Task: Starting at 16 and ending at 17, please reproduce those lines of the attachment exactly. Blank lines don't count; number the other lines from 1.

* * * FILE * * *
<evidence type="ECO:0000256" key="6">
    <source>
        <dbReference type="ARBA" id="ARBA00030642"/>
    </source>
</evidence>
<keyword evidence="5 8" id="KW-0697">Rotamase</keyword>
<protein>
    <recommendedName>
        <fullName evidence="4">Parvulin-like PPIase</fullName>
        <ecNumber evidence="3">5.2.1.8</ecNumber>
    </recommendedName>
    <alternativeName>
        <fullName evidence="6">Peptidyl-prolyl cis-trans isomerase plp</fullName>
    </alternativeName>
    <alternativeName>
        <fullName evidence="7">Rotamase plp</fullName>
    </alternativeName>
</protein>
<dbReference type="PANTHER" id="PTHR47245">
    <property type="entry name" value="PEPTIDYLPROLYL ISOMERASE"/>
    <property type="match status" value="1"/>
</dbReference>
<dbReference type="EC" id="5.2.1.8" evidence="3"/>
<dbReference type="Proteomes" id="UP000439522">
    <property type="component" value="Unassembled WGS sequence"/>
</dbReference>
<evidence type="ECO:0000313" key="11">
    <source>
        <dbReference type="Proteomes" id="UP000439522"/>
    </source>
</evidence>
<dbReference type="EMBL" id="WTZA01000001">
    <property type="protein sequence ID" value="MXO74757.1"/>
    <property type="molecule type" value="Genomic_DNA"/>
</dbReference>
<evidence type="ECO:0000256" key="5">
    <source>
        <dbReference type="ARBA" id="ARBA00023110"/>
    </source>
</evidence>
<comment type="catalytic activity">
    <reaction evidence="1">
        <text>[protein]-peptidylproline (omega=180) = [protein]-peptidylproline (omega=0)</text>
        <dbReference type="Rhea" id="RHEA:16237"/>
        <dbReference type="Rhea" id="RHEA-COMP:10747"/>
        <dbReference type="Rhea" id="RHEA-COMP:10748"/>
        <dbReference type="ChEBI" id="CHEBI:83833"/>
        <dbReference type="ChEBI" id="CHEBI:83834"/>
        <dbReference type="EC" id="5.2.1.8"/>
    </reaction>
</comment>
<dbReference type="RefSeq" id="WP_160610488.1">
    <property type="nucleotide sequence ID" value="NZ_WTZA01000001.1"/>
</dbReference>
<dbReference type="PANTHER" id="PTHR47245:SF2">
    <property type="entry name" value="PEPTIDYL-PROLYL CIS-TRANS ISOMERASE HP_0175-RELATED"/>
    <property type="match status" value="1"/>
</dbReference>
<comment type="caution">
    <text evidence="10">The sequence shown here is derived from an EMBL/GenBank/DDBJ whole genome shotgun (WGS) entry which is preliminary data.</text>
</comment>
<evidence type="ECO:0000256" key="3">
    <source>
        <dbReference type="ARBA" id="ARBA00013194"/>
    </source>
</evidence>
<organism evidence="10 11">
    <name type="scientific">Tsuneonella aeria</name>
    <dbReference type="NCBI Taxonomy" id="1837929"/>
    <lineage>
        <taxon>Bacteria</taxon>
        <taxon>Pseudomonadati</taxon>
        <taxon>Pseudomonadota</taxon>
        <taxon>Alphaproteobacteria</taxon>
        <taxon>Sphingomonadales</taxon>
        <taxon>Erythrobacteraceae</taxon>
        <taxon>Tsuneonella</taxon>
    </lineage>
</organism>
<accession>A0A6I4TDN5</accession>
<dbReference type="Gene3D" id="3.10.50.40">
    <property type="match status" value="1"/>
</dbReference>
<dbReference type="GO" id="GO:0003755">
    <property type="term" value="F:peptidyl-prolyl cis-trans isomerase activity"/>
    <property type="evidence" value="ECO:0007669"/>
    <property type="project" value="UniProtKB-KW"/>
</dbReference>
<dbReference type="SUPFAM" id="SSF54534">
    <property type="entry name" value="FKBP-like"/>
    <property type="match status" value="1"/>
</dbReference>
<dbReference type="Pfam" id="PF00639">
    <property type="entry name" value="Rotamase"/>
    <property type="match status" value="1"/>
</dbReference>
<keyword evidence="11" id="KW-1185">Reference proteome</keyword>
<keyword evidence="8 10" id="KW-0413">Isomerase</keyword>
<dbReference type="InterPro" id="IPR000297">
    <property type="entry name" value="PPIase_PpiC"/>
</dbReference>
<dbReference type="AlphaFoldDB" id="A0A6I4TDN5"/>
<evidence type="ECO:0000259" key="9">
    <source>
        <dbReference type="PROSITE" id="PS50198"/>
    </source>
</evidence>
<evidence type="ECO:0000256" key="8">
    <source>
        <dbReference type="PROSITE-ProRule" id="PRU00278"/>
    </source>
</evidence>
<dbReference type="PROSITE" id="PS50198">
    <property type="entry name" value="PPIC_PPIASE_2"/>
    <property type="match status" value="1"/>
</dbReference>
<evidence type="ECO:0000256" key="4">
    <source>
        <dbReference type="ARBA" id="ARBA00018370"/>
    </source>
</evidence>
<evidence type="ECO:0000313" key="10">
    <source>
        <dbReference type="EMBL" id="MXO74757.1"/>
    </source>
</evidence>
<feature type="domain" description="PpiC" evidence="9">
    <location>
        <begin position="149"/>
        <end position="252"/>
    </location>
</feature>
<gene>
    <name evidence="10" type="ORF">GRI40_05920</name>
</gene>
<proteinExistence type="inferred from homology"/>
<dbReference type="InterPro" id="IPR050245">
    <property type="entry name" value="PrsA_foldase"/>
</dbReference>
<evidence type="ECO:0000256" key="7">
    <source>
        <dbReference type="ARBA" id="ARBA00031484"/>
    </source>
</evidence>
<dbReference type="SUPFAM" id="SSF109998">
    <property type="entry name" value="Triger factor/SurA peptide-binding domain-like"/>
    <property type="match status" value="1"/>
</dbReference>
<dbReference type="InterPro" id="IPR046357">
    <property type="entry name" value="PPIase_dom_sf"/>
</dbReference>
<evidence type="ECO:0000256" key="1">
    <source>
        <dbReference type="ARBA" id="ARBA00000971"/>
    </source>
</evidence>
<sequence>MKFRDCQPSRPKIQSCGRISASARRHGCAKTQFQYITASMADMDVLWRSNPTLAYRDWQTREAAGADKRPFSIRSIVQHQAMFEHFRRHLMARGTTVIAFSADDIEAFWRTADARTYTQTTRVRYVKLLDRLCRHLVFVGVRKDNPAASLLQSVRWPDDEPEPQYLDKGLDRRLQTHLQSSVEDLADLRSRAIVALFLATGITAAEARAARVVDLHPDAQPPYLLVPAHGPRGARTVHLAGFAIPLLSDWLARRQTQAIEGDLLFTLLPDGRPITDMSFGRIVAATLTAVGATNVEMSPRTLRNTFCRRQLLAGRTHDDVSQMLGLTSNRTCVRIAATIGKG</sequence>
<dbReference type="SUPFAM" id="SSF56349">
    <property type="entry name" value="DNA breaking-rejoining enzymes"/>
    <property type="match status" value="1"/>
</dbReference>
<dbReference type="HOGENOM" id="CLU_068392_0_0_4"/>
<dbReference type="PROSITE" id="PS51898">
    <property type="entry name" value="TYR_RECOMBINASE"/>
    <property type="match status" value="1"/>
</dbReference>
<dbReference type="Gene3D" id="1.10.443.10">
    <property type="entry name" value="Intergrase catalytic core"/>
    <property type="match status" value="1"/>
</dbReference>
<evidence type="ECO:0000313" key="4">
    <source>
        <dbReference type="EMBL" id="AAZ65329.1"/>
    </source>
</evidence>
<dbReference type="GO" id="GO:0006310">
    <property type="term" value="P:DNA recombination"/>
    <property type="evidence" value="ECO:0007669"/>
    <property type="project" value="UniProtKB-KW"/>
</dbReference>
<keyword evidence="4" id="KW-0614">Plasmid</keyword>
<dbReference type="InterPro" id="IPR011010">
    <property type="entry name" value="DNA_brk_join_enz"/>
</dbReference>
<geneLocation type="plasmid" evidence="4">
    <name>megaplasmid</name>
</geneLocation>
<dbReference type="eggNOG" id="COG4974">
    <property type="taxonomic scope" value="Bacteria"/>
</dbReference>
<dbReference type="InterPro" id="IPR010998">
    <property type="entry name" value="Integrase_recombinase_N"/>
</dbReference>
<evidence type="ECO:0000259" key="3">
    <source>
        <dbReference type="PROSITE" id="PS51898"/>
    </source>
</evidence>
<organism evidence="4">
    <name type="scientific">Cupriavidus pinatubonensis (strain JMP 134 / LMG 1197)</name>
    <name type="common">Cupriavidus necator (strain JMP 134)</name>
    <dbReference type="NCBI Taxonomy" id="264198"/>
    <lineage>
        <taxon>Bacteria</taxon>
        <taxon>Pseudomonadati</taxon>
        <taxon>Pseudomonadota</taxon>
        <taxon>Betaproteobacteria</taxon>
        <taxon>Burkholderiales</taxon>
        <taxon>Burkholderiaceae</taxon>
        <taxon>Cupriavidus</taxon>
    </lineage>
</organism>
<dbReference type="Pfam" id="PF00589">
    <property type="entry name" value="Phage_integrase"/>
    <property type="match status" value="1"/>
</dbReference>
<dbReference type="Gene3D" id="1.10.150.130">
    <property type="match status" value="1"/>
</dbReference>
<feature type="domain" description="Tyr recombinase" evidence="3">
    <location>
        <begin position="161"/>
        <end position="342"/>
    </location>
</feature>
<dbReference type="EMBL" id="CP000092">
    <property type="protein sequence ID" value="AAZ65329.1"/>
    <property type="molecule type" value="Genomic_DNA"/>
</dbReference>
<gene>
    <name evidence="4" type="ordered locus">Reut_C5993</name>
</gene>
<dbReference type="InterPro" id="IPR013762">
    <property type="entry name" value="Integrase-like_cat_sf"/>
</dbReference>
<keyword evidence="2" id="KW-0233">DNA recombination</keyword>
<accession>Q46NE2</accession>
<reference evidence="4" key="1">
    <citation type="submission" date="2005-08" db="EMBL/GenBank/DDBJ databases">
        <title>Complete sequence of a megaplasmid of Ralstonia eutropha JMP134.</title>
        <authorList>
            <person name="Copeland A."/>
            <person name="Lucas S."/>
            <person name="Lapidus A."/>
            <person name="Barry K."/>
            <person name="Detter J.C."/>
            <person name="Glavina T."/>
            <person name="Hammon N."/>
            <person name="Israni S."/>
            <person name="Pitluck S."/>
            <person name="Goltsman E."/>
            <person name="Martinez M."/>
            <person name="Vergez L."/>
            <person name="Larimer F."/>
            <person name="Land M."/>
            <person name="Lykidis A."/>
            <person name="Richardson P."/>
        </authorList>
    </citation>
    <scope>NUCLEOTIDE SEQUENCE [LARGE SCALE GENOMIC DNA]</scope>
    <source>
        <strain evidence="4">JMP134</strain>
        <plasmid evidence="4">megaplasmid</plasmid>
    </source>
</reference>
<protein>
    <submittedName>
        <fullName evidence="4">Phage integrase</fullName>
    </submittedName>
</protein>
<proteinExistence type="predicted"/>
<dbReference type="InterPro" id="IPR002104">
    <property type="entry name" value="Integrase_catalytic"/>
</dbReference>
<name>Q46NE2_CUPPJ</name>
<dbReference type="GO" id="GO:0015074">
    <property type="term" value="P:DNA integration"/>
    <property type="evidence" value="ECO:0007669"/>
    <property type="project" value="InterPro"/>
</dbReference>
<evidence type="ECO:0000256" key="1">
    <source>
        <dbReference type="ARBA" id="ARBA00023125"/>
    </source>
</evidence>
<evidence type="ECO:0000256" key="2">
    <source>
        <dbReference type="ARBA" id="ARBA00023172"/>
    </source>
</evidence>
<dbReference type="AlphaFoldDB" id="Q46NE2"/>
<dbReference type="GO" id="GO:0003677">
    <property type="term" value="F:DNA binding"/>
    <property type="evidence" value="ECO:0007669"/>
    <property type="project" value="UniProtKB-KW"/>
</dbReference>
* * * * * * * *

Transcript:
        <fullName evidence="7">Rotamase plp</fullName>
    </alternativeName>